Norman Solomon: The huge imbalance of digital power now afflicting the Internet is a crucial subset of what afflicts the entirety of economic relations and political power in the United States. We have a profound, far-reaching fight on our hands, at a crossroads leading toward democracy or corporate monopoly. The future of humanity is at stake..
Walter Brasch: The solution to the “newspaper-in-crisis” wailing, with innumerable predictions that print newspapers will soon be as dead as the trees that give them nourishment, may not be in cutting staff, and replacing the news product with fluff and syndicated stories that fill pages, but are available on hundreds of websites, but in giving readers more.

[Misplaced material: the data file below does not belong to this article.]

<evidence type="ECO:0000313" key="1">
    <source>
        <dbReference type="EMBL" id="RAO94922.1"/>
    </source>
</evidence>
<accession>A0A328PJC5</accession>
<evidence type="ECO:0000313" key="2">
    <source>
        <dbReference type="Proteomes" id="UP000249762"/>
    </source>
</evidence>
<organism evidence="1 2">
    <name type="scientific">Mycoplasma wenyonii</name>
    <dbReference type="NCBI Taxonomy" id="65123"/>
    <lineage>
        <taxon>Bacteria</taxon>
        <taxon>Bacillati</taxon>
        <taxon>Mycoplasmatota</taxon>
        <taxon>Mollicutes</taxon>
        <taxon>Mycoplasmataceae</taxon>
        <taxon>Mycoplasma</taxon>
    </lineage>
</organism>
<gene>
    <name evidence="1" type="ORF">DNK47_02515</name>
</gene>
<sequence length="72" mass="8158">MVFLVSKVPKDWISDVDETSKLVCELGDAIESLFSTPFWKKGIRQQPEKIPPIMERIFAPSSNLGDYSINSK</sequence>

The following letter was written to the LA Times in response to their December 3, 2011 article, “Postscript: Digging into the Occupy L.A. ‘mess‘.” The writer, Scott Peer, also sent a copy to the LA Progressive. We are posting it with his permission: It’s not a huge surprise that The LA Times continues to slant […]
Journalism lost much of its edge when it became a profession, not a trade. And tightening budgets make it doubly hard on reporters who now must work online AND in print. But the accumulation of all media in just a few, huge corporate hands means journalism will never again protect democracy as it once did.
James Livingston: When David Brooks and Rush Limbaugh suggest that the Occupy Wall Street crowd might be speaking “an anti-Semitic code,” you know the times, they are hysterical.